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The ABCDEs of Moles and Melanomas

The ABCDEs of Moles and Melanomas

  • Asymmetry: Moles showing symmetry (left) and asymmetry (right)
    Asymmetry: If you draw a line through an asymmetrical mole, the two halves will not match. Benign: Symmetrical (left). Malignant: Asymmetrical (right).
  • Border: Moles showing even (left) and uneven (right) borders
    Border: The borders of an early melanoma tend to be uneven. The edges may be scalloped or notched. Benign: Even edges (left). Malignant: Uneven edges (right).
  • Color: Moles showing one (left) or two or more (right) colors
    Color: Having a variety of colors is another warning signal. A number of different shades of brown, tan, or black could appear. A melanoma may also become red, blue, or some other color. Benign: One shade (left). Malignant: Two or more shades (right).
  • Diameter: Moles showing small (left) or large (right) diameters
    Diameter: Melanomas usually are larger in diameter than the size of the eraser on your pencil (1/4 inch or 6 mm), but they may sometimes be smaller when first detected. Benign: Smaller than 6 mm (left). Malignant: Larger than 6 mm (right).
  • Evolving: Mole changing over time
    Evolving: Any change in a mole—in size, shape, color, elevation, or another trait, or any new symptom such as bleeding, itching, or crusting—points to suspicion and possible danger. Benign (left). Malignant (right).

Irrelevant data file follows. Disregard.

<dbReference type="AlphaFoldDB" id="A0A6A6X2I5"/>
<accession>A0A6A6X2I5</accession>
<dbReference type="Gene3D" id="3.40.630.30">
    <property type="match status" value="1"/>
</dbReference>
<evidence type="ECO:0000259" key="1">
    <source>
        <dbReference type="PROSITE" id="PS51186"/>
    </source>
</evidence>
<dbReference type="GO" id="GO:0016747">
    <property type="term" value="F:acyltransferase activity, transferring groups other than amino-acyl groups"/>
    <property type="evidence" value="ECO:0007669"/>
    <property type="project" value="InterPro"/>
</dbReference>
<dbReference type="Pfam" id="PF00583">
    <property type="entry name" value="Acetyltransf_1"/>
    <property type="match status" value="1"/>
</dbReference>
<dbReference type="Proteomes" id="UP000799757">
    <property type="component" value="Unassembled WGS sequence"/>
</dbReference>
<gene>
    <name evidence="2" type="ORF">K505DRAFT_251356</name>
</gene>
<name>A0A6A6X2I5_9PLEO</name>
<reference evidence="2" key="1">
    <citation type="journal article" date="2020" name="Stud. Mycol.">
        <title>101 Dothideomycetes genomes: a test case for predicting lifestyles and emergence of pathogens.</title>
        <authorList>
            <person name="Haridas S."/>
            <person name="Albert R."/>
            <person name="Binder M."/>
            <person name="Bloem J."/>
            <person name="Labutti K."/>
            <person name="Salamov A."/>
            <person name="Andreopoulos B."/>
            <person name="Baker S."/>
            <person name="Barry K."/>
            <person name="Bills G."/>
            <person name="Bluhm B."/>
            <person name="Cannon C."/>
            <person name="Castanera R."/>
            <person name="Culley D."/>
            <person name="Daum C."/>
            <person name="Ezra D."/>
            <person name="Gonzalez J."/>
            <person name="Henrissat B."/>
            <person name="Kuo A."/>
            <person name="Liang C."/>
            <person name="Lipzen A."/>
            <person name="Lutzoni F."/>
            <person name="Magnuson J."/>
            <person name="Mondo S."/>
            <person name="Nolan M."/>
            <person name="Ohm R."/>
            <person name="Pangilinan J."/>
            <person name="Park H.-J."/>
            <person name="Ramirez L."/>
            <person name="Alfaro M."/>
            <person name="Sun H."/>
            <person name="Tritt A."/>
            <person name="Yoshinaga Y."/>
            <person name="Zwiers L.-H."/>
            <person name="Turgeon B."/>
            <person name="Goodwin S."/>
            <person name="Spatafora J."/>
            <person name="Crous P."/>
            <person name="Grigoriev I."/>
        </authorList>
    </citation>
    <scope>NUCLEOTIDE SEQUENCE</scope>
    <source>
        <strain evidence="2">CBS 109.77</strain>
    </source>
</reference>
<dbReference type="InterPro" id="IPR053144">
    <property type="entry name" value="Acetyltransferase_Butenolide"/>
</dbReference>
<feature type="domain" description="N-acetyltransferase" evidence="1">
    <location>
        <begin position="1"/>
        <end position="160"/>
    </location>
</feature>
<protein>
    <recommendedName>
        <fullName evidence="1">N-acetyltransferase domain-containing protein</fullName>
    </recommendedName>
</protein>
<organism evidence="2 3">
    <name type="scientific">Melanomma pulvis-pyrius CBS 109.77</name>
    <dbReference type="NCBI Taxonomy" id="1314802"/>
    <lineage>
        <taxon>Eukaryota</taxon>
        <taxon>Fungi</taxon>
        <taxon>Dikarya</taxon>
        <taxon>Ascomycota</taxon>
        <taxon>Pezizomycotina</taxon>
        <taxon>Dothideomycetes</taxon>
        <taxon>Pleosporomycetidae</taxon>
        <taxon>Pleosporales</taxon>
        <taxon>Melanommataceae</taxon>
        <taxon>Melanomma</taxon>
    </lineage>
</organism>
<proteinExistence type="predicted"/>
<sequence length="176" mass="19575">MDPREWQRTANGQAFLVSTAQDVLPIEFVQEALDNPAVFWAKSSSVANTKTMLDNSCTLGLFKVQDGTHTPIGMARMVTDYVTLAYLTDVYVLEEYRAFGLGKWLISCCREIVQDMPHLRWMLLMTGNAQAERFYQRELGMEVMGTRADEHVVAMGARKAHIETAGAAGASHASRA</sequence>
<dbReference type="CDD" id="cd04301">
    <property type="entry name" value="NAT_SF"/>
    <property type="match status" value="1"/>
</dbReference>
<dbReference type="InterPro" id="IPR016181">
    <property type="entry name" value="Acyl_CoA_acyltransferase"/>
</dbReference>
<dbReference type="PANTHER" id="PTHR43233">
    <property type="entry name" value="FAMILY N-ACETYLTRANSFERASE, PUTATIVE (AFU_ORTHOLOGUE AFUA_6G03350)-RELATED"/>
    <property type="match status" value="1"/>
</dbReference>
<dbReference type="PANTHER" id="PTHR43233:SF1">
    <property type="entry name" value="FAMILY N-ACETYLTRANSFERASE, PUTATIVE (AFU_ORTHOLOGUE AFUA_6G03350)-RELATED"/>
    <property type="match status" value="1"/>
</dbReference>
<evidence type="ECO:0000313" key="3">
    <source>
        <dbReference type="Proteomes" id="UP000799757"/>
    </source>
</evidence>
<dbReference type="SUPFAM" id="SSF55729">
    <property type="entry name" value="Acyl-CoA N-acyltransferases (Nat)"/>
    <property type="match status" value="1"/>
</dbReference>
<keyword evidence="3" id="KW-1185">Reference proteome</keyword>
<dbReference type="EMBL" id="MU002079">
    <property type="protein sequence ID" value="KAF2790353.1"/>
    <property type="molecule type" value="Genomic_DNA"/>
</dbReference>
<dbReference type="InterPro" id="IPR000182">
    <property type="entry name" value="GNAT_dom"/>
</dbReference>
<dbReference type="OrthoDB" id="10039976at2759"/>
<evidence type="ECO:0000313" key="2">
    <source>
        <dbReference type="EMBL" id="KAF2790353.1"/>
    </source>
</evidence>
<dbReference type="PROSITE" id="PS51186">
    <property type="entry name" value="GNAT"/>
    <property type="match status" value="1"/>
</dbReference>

When you inspect moles, pay special attention to their sizes, shapes, edges, and color. A handy way to remember these features is to think of the A, B, C, D, and E of skin cancer.

People at high risk of developing melanoma are those who have:

• A family history of melanoma, or who have had a melanoma in the past

• Unusual moles on the skin, or changing moles

• Fair skin, light hair and eye color, and who sunburn easily or tan with difficulty

• A record of painful or blistering sunburns as children or in their teenage years

• Indoor occupations and outdoor recreational habits.

Asymmetry

If you draw a line through an asymmetrical mole, the two halves will not match.

Border

The borders of an early melanoma tend to be uneven. The edges may be scalloped or notched.

Color

Having a variety of colors is another warning signal. A number of different shades of brown, tan, or black could appear. A melanoma may also become red, blue, or some other color.

Diameter

Melanomas usually are larger in diameter than the size of the eraser on your pencil (1/4 inch or 6 mm), but they may sometimes be smaller when first detected.

Evolving

Any change in a mole—in size, shape, color, elevation, or another trait, or any new symptom such as bleeding, itching, or crusting—points to suspicion and possible danger.

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